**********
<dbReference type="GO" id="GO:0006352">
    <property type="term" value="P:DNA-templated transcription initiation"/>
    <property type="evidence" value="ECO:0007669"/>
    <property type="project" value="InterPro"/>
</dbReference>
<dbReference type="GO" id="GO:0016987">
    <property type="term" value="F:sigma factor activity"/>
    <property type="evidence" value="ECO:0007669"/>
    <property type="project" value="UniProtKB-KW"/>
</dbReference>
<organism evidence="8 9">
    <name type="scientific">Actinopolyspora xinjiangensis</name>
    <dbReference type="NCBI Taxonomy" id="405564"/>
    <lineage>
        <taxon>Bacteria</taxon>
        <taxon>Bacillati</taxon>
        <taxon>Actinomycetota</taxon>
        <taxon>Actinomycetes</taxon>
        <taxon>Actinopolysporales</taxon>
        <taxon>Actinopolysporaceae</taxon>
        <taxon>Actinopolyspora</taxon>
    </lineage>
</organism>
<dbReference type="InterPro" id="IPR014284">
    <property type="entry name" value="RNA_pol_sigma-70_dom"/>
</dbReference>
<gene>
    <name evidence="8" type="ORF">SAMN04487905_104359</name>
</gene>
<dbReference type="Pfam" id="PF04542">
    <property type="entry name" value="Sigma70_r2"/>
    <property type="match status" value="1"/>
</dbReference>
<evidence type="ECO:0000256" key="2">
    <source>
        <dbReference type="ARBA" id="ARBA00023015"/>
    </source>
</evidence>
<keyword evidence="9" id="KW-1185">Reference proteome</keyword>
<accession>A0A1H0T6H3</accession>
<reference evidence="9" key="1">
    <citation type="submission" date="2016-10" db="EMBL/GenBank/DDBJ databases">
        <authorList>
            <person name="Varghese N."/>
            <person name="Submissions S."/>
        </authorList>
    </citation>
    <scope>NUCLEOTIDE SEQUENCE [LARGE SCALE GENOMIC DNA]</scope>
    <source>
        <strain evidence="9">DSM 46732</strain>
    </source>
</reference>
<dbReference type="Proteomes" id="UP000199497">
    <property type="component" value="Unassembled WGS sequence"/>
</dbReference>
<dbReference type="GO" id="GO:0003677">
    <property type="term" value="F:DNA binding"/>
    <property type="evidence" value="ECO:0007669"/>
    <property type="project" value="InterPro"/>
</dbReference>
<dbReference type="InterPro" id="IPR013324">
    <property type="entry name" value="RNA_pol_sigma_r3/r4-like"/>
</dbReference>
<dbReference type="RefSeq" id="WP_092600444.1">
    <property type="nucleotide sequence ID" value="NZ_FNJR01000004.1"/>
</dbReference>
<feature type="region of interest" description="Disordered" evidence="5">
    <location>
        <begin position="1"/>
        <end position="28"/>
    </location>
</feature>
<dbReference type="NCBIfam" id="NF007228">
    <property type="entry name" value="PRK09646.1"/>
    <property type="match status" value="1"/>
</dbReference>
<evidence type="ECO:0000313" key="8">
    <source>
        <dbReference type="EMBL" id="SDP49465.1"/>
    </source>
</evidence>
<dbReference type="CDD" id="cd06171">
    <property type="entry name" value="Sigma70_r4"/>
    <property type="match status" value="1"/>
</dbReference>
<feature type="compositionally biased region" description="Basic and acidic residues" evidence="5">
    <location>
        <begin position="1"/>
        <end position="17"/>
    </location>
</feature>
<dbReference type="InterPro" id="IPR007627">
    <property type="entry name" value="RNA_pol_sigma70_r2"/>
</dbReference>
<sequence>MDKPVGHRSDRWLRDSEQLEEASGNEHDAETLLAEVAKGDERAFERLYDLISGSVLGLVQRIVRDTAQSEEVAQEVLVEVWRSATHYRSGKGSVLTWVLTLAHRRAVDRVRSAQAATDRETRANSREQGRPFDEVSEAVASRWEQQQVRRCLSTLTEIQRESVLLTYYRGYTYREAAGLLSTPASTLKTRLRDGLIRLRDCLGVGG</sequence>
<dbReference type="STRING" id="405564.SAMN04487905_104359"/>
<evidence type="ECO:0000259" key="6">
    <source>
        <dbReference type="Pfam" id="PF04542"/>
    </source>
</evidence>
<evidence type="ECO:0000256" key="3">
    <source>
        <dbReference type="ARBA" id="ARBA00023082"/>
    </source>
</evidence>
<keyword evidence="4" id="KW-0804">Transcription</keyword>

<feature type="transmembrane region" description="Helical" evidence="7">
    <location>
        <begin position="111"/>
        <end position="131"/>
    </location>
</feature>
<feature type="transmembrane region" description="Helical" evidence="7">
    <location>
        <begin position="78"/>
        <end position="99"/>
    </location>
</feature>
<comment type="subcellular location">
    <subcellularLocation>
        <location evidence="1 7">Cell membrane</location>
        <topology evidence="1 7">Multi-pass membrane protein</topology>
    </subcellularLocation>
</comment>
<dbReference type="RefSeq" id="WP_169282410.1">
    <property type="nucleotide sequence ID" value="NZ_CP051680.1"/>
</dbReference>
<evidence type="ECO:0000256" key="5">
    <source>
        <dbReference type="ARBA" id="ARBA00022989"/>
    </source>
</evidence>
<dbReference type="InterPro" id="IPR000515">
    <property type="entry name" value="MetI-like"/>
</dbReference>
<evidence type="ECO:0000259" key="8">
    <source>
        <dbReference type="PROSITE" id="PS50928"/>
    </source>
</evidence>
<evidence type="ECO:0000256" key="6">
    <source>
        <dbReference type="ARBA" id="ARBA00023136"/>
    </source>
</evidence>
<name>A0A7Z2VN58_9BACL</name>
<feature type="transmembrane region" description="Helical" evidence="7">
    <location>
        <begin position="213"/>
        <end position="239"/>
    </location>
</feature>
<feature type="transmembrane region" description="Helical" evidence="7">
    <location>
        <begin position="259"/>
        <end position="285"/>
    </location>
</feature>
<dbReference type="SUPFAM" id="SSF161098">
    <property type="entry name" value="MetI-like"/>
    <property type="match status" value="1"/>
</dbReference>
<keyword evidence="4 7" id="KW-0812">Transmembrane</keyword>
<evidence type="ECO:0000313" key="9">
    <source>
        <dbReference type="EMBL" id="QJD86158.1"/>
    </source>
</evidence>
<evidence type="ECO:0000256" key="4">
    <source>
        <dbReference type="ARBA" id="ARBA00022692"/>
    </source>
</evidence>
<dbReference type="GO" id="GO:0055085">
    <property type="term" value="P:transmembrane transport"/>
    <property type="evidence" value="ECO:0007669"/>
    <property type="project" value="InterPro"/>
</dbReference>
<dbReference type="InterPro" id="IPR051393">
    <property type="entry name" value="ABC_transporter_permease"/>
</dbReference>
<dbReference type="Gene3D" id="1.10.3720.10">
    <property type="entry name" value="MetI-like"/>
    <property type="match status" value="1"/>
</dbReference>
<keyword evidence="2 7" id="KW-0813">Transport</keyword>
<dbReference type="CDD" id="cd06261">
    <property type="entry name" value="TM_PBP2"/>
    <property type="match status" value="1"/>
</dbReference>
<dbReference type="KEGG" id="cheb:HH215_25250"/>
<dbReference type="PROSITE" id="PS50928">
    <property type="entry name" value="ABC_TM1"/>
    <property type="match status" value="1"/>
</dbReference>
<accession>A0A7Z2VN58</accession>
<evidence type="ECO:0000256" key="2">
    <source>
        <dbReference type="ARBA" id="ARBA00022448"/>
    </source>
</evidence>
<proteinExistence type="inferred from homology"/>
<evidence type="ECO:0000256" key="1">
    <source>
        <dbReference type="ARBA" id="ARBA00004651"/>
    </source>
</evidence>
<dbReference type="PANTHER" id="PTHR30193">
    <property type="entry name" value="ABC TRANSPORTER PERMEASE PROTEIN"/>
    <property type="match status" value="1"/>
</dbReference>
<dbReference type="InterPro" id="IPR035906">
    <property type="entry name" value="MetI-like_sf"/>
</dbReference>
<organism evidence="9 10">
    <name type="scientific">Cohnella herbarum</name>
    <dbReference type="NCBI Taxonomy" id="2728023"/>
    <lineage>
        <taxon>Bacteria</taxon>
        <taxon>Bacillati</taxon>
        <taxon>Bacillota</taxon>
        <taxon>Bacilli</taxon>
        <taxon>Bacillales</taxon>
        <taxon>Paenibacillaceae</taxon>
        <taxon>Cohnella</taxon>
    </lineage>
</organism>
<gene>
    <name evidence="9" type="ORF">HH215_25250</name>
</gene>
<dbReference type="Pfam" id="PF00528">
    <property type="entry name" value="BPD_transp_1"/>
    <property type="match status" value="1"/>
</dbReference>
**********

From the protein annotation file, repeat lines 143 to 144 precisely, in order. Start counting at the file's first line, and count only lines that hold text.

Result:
    <source>
        <dbReference type="ARBA" id="ARBA00023136"/>